As lovely and rugged as Cornwall is, it lacks the 'wilderness' feel that you can experience in many parts of the US. I miss that unkempt lushness and always revel in it when I'm back in the States--particularly when I'm there during the summer. That is one of the reasons why Sasha and I literally took the scenic route--Skyline Drive--between Williamsburg and Montgomery Village. Even though it extended our commute by about two hours, it was lovely to see all the crags and trees and birds along the way. 

The view from Bacon Hollow Overlook
A male indigo bunting advertises/defends his territory
Given my fondness for these sorts of wilderness environments, I suppose it was a bit odd for me to suggest that Sasha and I stop at Longwood Gardens on our way to Philadelphia. After all, gardens tend to be rather cultivated--not to mention, we have our fair share of them here in Cornwall, so it's not as though I needed to go all the way to the US to spend time in one. Still, when I saw that the garden was listed as one of Philly's top ten attractions (despite being about 30 miles outside of town), I was intrigued. It wasn't far off our route, so why not give it a try?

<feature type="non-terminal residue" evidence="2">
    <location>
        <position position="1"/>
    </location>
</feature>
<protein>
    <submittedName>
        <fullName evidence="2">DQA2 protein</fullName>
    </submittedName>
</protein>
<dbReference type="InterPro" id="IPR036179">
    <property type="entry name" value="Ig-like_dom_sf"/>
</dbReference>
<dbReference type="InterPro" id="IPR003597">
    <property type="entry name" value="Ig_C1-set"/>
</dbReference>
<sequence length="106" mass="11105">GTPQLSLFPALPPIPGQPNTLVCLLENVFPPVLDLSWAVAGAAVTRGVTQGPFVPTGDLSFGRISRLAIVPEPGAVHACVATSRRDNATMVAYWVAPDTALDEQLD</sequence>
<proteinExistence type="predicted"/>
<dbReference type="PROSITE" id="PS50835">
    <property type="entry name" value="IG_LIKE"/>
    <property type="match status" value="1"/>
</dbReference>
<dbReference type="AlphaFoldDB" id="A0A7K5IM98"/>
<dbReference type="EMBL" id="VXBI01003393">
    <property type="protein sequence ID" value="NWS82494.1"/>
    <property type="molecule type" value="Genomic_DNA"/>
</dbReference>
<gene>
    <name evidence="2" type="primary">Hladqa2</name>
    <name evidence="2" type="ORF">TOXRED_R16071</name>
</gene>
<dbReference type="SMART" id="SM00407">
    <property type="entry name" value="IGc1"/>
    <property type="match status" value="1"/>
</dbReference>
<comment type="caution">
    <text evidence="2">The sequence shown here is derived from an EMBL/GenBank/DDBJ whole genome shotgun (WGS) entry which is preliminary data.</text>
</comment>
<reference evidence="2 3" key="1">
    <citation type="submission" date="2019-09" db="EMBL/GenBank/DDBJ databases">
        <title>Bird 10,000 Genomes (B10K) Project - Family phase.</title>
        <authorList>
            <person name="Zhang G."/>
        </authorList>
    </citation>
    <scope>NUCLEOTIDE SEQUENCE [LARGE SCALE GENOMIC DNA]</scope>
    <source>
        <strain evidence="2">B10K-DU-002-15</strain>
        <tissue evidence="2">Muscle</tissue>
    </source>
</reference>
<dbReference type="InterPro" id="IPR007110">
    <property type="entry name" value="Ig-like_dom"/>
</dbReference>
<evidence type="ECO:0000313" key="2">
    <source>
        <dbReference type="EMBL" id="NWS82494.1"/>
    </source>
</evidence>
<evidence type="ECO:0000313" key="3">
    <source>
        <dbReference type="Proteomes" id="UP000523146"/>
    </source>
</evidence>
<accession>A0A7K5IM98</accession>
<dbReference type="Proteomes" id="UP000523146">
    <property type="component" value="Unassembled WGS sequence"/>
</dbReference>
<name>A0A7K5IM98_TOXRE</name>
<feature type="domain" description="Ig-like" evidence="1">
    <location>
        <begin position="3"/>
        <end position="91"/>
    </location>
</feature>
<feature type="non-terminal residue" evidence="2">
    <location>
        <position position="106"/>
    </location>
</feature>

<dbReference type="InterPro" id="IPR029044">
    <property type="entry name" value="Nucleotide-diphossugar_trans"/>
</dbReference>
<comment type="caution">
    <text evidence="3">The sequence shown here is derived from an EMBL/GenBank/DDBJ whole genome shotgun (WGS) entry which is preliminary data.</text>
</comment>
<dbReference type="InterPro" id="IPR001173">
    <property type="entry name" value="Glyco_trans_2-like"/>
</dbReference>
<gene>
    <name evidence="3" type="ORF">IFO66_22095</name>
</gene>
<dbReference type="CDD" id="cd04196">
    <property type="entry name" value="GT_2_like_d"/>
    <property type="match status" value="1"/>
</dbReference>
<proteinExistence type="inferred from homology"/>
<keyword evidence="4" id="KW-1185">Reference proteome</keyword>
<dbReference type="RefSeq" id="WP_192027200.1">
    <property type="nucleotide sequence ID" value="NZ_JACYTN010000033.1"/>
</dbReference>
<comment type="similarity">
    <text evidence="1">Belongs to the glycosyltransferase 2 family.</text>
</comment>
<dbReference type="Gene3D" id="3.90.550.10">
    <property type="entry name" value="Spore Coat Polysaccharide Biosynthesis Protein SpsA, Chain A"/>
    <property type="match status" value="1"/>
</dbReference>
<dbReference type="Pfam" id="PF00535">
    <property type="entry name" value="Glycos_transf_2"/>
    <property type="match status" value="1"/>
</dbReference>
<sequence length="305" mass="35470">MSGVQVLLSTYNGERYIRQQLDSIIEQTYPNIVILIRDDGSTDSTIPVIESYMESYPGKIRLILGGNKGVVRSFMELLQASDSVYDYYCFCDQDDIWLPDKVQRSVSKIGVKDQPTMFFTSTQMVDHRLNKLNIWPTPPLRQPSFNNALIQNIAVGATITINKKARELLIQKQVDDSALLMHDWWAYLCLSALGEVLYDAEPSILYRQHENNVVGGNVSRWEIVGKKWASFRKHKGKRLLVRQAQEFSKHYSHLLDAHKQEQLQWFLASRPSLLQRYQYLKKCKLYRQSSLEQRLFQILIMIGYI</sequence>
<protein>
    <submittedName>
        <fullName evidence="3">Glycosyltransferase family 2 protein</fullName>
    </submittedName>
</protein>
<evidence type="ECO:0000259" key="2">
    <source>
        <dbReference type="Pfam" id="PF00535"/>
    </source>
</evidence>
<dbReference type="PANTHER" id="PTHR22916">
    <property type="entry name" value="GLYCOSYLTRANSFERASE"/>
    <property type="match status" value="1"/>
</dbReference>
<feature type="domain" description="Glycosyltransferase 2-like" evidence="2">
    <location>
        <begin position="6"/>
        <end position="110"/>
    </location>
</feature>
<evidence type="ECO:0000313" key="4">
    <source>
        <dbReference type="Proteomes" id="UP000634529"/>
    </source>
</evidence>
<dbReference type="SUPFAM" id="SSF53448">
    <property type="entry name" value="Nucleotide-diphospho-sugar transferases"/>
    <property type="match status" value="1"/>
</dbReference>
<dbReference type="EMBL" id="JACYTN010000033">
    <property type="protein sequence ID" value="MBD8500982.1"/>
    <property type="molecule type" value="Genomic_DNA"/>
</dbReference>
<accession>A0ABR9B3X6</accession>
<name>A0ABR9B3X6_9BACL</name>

Floral display near the entrance of Longwood Gardens
The gardens are open fairly late on summer evenings, so Sasha and I didn't have to worry about rushing even though we showed up around 4 PM. This was actually quite a nice time to go, because the crowds were relatively thin. The parking lot is huge, so I imagine the gardens can get fairly busy during peak tourist hours. Things were slow enough at the time of our arrival that we were able to park just a couple rows away from the gate.